City police investigating two homicides

Dec. 6—A 27-year-old Brunswick man was found dead midmorning Sunday beside the road in the 400 block of Lanier Boulevard.

Police are investigating the incident as a murder.

It was the second such homicide in 10 days in the city.

Police say Eugene Taylor was killed, but it has not been determined whether he was shot, said Angela Smith, the Brunswick Police Department's assistant chief of administration. Taylor's body will undergo an autopsy by Georgia Bureau of Investigation's medical examiner, she said.

A person called police at 9:26 a.m. Sunday after spotting what appeared to be a body in a grassy area beside Lanier Boulevard between Prince and Cleburne streets, Smith said.

Taylor was dead when police located him, Smith said.

Anyone with information regarding Taylor's death is asked to call Brunswick Police Detective Anthony Trollinger at 912-279-2640 or the Silent Witness hotline at 912-267-5516.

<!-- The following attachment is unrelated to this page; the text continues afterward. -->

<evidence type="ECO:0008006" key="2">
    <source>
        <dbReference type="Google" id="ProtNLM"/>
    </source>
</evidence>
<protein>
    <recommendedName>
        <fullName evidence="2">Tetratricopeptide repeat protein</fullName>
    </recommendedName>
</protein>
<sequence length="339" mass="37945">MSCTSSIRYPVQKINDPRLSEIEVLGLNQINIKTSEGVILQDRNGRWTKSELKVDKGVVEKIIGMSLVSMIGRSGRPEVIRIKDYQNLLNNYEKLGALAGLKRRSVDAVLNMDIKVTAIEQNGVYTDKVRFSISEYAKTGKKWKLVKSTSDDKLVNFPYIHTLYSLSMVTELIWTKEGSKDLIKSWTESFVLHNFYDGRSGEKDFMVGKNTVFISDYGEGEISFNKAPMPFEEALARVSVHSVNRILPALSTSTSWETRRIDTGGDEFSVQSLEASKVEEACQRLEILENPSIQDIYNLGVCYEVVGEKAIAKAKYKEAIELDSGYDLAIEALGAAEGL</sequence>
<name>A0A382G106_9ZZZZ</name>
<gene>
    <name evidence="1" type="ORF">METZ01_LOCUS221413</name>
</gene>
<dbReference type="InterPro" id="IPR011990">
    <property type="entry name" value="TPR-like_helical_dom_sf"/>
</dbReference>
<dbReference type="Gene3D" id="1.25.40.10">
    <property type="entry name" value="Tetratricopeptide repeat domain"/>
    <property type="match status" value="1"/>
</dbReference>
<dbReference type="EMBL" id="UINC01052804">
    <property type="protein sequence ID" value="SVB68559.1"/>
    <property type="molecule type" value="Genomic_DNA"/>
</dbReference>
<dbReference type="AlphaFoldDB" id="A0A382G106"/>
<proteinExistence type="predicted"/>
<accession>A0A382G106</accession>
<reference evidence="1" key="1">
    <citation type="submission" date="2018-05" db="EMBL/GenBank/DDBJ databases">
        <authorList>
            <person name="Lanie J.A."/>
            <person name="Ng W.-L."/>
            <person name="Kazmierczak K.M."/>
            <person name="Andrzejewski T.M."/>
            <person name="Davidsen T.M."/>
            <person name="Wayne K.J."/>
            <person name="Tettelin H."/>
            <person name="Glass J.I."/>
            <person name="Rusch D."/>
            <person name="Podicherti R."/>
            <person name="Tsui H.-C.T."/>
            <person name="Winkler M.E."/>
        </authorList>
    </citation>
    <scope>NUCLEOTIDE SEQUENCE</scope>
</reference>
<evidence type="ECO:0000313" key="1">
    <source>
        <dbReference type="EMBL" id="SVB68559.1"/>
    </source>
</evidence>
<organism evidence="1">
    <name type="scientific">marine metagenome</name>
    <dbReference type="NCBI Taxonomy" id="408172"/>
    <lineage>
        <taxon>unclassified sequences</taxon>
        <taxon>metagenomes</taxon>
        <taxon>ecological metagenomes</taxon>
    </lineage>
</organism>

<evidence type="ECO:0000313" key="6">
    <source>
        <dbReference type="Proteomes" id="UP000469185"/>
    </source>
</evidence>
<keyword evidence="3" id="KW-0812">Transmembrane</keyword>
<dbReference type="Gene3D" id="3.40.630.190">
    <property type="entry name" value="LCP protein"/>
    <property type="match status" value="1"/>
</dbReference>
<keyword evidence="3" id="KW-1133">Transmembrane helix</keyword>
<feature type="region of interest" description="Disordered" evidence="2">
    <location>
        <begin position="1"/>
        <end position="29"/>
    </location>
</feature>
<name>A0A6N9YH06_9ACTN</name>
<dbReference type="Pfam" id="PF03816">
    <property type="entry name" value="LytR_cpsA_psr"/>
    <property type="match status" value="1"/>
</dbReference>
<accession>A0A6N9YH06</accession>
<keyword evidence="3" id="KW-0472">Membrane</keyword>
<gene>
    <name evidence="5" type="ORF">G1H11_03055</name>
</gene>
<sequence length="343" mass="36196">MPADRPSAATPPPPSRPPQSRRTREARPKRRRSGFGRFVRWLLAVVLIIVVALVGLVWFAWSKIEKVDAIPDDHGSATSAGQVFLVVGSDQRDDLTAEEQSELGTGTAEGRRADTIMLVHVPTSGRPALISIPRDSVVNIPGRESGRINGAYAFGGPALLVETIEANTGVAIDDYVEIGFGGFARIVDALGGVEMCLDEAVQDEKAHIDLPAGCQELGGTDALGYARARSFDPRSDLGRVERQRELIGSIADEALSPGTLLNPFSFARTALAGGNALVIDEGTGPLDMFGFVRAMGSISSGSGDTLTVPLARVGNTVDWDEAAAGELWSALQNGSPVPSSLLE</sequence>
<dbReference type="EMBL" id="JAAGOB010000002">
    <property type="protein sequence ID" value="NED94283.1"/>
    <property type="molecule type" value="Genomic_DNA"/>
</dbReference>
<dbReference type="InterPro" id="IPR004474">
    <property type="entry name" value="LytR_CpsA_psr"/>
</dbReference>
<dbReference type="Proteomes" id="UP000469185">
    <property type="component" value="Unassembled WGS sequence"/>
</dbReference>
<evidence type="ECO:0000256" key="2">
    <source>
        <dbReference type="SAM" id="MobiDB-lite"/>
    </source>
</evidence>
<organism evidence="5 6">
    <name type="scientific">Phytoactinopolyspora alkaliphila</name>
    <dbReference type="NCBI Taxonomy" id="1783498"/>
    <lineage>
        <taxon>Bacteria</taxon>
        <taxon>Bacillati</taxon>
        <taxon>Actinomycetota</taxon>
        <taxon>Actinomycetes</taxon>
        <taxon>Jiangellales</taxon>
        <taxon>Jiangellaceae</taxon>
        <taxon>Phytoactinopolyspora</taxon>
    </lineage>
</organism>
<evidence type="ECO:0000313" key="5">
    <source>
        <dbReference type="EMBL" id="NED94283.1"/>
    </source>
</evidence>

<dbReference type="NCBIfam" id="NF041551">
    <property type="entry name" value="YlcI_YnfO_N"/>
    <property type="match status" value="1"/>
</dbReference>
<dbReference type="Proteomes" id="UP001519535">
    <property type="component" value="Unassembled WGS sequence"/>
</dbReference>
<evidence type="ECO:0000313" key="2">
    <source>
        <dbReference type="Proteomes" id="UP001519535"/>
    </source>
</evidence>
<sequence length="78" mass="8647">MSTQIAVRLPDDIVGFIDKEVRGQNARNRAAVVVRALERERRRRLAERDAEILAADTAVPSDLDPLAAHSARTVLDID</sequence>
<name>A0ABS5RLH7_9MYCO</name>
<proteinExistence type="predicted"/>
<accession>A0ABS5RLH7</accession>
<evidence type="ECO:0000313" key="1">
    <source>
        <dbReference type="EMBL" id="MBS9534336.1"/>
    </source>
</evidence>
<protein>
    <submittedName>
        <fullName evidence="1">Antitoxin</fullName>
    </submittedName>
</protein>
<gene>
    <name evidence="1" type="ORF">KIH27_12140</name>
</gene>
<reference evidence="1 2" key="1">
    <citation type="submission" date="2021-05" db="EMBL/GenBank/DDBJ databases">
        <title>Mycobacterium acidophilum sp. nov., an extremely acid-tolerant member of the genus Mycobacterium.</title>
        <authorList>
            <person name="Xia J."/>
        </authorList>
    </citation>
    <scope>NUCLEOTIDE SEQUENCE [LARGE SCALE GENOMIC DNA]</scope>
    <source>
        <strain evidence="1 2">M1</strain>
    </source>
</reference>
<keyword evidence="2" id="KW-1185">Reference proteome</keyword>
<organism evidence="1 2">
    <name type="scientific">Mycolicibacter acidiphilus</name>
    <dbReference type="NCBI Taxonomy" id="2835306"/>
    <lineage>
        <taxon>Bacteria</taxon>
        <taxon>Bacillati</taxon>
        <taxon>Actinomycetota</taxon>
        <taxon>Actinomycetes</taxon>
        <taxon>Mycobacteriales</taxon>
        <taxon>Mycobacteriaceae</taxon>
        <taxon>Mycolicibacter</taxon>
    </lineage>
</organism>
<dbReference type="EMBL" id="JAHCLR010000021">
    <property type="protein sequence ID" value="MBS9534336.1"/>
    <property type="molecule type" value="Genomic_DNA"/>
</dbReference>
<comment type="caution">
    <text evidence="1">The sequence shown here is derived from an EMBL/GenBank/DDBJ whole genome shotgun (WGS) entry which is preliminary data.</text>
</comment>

In the predawn hours of Nov. 25, a 33-year-old man was found shot to death in the 1100 block of I Street shortly after police heard gunfire in the area.

Off-duty city police officers were working a security detail at a sports bar nearby on Norwich Street when they heard gunfire at 1:47 a.m.

Police found Reginald Miller lying in the road on I Street, where he died from a gunshot wound.

Anyone with information on the shooting death of Miller is asked to call Brunswick Police Detective Paxton Edgy at 912-279-2620, or the Silent Witness hotline at 912-267-5516.

Police are making progress on both homicide investigations with help from the public, Smith said. More information is needed to secure arrest warrants, and Smith encourages the public's continued assistance. Police will pursue all information left with detectives or the Silent Witness hotline, she said.

"We can't allow such dangerous and irresponsible people to continue to walk the streets of our community," Smith said. "We appreciate the information that we have received. We're following up on any and all information that we get. In order to make an arrest, we must have probable cause, which requires more than suspicion that someone committed a crime."